FPIN's Clinical Inquiries

Leukotriene Receptor Antagonists for the Treatment of Allergic Skin Disorders



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Am Fam Physician. 2008 Jul 1;78(1):112-114.

Clinical Question

Do leukotriene receptor antagonists have any effect on atopic dermatitis or other allergic skin disorders?

Evidence-Based Answer

Evidence from small trials suggests that leukotriene receptor antagonists may have short-term effectiveness in reducing sleep disturbance and the observed intensity of atopic dermatitis in adults and children. (Strength of Recommendation [SOR]: B, based on small randomized controlled trials [RCTs] and case series). There are inconsistent results regarding the effectiveness of leukotriene receptor antagonists for treatment of chronic idiopathic urticaria when used alone or in combination with antihistamines (SOR: B, based on meta-analysis of small, limited trials). Larger clinical trials are needed to assess the benefit of leukotriene receptor antagonists for immune-mediated skin disorders.

Evidence Summary

Leukotriene receptor antagonists, such as montelukast (Singulair) and zafirlukast (Accolate), have been used for the treatment of asthma and allergies; however, their role in the treatment of skin disorders (e.g., atopic dermatitis, urticaria) is uncertain.

Leukotriene receptor antagonists have been studied in treating atopic dermatitis for up to eight weeks. In four trials enrolling adults, the effectiveness of montelukast was measured using clinical scoring of the severity of atopic dermatitis. The scoring assessed the patient-oriented outcome of severity of insomnia, as well as the distribution of the atopic dermatitis and the intensity of its appearance (e.g., erythema, edema, oozing, excoriation, lichenification, xerosis).14 The studies demonstrated a statistical reduction in sleep disturbance and the observed intensity of the rash. One case series and one small RCT suggested that montelukast was effective in treating atopic dermatitis in children.5,6 However, one larger trial of 59 patients with atopic dermatitis demonstrated no difference between montelukast and placebo.7 The only study evaluating leukotriene receptor antagonists in atopic dermatitis beyond eight weeks failed to demonstrate effectiveness.8  Table 1 describes studies that used montelukast to treat atopic dermatitis.16

There is one meta-analysis of the effectiveness of leukotriene receptor antagonists as a class, as well as one of the effectiveness of montelukast individually in the treatment of chronic or physical urticaria.9,10 The authors of the meta-analysis on leukotriene receptor antagonists reviewed 26 studies involving more than 500 patients using leukotriene receptor antagonists; 11 were case reports, seven were case series, and eight represented controlled trials. The authors reported that evidence for the effectiveness of montelukast and zafirlukast for urticaria was limited.9 Authors of the meta-analysis on montelukast found six clinical trials using montelukast alone or in combination with H1 antihistamines.10 Studies reviewed were reported to be inconsistent in demonstrating the effectiveness of montelukast. Each meta-analysis recommended large-scale, prospective, controlled trials to determine which patients with urticaria may benefit from treatment with leukotriene receptor antagonists.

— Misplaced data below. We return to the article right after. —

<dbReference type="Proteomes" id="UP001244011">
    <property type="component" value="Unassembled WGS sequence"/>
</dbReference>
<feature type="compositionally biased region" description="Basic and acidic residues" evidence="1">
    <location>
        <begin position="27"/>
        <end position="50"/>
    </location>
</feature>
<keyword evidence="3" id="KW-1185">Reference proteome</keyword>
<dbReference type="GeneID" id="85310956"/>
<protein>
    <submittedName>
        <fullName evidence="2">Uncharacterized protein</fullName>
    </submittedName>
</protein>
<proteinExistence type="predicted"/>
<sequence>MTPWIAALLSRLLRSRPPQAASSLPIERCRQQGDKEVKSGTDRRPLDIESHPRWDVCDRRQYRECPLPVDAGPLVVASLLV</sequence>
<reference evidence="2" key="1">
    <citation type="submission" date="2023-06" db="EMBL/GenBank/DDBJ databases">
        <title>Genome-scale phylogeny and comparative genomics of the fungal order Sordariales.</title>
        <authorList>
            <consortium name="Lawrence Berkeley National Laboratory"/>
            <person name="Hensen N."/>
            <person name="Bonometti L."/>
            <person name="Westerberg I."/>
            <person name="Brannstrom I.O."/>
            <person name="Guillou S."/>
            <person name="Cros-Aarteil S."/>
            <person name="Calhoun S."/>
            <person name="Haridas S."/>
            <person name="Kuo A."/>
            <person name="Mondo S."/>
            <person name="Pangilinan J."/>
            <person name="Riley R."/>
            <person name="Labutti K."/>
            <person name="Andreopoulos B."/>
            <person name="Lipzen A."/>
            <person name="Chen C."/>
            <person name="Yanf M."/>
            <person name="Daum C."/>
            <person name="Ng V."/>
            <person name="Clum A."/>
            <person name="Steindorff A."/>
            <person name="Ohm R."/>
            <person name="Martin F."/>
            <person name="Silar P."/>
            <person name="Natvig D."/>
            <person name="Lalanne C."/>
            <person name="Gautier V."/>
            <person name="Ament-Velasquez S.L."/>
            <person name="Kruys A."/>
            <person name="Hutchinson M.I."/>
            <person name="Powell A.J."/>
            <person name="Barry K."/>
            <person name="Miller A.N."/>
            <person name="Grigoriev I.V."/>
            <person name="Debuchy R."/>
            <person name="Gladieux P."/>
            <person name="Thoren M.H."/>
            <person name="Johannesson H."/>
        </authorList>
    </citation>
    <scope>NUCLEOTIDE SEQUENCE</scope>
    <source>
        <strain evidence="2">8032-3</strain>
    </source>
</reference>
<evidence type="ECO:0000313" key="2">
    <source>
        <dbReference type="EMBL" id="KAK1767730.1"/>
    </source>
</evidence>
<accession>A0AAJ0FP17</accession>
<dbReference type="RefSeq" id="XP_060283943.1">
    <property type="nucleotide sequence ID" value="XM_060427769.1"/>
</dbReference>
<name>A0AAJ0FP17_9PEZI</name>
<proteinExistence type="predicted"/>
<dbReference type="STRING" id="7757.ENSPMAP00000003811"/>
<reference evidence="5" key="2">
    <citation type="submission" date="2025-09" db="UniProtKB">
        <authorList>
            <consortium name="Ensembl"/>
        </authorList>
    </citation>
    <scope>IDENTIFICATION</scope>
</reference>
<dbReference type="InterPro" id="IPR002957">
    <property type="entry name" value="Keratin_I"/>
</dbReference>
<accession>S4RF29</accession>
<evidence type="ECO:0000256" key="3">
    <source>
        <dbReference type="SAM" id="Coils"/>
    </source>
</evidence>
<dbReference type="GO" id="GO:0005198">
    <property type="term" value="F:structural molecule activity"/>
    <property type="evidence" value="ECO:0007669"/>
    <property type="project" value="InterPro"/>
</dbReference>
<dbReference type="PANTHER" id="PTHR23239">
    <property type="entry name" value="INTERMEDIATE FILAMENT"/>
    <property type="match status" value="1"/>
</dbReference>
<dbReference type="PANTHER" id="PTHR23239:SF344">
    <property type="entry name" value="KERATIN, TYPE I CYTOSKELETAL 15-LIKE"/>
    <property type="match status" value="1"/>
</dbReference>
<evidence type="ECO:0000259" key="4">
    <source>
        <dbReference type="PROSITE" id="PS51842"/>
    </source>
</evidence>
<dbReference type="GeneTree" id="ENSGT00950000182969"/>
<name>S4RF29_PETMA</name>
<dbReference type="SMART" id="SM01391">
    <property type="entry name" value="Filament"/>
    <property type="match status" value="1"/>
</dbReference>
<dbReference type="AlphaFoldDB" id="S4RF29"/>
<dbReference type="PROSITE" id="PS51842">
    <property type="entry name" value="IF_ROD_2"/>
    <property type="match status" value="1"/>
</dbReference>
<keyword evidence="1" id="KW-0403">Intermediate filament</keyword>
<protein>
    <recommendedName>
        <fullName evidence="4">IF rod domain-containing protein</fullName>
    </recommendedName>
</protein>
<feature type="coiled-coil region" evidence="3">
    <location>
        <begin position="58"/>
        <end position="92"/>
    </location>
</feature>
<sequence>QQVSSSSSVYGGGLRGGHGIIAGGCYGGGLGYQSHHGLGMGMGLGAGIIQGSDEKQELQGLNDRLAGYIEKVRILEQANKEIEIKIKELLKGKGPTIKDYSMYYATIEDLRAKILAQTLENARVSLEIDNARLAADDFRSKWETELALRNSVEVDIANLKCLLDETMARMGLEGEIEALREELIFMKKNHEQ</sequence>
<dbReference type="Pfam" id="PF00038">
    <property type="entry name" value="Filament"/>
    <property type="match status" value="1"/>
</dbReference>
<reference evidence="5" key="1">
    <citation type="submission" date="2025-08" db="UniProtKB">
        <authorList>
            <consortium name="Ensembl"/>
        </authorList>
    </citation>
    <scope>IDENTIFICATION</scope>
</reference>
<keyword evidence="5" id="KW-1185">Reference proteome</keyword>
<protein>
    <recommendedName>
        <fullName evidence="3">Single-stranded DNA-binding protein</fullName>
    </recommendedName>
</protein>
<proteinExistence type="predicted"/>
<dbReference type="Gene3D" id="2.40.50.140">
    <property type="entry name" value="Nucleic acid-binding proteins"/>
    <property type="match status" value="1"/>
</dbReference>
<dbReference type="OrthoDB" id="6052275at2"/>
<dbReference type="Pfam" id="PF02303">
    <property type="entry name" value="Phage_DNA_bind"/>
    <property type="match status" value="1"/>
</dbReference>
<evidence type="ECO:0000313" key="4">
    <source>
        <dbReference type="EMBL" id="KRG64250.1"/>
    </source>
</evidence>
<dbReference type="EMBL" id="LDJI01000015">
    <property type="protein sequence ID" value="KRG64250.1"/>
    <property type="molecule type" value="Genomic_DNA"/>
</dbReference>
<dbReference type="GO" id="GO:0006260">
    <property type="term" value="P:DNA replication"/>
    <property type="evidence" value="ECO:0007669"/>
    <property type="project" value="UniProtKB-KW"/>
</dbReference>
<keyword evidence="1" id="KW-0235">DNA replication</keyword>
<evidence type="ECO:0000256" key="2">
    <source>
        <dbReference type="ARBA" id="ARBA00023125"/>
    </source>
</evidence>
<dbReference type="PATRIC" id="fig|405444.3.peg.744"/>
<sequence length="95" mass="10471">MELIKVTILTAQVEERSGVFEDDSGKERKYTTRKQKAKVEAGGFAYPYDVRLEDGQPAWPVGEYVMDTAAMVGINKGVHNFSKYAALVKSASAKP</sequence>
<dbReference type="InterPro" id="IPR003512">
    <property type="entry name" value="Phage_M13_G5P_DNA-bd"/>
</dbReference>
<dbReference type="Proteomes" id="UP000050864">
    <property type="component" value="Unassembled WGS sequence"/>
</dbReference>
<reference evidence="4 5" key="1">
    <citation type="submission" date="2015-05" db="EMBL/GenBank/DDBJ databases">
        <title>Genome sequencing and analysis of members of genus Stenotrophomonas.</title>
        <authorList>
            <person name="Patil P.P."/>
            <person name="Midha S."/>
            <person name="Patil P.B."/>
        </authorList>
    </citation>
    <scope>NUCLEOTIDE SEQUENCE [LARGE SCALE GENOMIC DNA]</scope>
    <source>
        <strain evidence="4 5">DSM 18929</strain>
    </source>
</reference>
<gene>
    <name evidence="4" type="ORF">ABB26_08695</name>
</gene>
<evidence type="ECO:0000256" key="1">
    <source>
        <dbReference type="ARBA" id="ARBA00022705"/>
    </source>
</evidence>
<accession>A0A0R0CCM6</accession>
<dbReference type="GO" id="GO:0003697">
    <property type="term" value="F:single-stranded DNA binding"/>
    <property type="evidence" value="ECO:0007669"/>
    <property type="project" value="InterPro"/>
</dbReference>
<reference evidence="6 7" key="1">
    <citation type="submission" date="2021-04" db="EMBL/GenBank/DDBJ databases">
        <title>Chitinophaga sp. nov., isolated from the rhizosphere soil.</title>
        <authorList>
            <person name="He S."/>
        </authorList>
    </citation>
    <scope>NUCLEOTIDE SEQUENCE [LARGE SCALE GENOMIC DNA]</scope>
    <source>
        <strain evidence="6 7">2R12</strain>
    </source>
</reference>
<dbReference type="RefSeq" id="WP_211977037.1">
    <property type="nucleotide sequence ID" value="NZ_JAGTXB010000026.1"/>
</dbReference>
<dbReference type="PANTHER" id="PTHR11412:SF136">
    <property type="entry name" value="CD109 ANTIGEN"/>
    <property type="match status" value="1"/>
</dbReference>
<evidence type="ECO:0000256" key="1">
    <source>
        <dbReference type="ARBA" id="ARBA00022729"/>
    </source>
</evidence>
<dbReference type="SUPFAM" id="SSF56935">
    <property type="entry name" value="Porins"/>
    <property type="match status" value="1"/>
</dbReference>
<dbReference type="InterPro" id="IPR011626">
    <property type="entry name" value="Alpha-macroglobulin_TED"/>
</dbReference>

Table 1

Studies Using Montelukast (Singulair) to Treat Atopic Dermatitis

Study type No. of Patients Comparison Duration Reported outcome

Single-blind RCT1

32 adults

Cetirizine (Zyrtec), clarithromycin (Biaxin), topical corticosteroids, hydrating agents

Six weeks

No difference

Double-blind RCT2

20 adults

Placebo

Six weeks

Favors LRAs

Open-label RCT3

31 adults

Placebo

Favors LRAs

Double-blind crossover trial4

Eight adults

Eight weeks

Favors LRAs

Case series5

Seven children

12 weeks

Favors LRAs

Double-blind crossover trial6

15 children

Placebo

Four weeks

Favors LRAs


LRA = leukotriene receptor antagonist; RCT = randomized controlled trial.

Information from references 1 through 6.

Table 1   Studies Using Montelukast (Singulair) to Treat Atopic Dermatitis

View Table

Table 1

Studies Using Montelukast (Singulair) to Treat Atopic Dermatitis

Study type No. of Patients Comparison Duration Reported outcome

Single-blind RCT1

32 adults

Cetirizine (Zyrtec), clarithromycin (Biaxin), topical corticosteroids, hydrating agents

Six weeks

No difference

Double-blind RCT2

20 adults

Placebo

Six weeks

Favors LRAs

Open-label RCT3

31 adults

Placebo

Favors LRAs

Double-blind crossover trial4

Eight adults

Eight weeks

Favors LRAs

Case series5

Seven children

12 weeks

Favors LRAs

Double-blind crossover trial6

15 children

Placebo

Four weeks

Favors LRAs


LRA = leukotriene receptor antagonist; RCT = randomized controlled trial.